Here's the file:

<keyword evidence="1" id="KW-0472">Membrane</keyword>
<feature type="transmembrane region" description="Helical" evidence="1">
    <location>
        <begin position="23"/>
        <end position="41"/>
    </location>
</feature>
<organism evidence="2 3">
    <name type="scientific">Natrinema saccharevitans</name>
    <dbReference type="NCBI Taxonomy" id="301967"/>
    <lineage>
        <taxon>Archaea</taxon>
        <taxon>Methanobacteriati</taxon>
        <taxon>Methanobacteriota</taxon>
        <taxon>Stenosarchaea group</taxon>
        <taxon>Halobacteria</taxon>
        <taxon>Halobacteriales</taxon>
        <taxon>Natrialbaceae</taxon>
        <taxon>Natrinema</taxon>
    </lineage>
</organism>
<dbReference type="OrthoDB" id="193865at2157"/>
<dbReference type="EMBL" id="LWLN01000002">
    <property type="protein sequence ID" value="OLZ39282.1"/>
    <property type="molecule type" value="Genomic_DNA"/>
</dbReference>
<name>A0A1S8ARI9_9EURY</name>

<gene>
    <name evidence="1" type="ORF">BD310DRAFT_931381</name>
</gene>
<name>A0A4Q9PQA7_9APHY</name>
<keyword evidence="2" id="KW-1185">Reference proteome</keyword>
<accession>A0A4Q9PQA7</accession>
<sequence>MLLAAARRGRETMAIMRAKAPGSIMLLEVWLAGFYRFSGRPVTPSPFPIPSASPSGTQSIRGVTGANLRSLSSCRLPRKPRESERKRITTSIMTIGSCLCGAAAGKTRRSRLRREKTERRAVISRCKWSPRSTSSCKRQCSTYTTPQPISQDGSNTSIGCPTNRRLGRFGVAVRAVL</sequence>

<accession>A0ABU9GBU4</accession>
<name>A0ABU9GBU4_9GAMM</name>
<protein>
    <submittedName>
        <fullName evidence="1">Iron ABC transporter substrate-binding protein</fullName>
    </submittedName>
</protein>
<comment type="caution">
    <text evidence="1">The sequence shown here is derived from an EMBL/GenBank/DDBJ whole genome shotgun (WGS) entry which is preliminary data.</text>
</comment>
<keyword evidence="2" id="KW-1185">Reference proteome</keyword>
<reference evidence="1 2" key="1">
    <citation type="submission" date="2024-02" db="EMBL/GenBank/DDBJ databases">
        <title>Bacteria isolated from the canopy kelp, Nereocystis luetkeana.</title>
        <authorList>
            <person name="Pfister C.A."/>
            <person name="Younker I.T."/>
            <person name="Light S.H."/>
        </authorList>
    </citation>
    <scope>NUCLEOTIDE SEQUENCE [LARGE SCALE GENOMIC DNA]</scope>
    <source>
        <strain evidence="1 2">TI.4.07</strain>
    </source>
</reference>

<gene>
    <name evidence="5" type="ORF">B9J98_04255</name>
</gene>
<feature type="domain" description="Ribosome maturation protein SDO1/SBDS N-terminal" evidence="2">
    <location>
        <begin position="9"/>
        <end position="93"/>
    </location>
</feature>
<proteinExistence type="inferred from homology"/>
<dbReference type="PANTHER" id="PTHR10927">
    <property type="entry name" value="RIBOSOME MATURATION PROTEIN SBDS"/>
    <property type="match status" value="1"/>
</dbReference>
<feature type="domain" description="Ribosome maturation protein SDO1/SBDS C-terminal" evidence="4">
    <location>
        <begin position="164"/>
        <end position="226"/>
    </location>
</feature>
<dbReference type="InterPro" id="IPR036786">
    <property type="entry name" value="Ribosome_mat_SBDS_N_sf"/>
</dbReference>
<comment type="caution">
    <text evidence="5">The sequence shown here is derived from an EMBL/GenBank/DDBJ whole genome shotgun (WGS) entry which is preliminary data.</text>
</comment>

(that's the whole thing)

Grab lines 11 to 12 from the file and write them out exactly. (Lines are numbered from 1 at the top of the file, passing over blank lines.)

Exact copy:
    <lineage>
        <taxon>Archaea</taxon>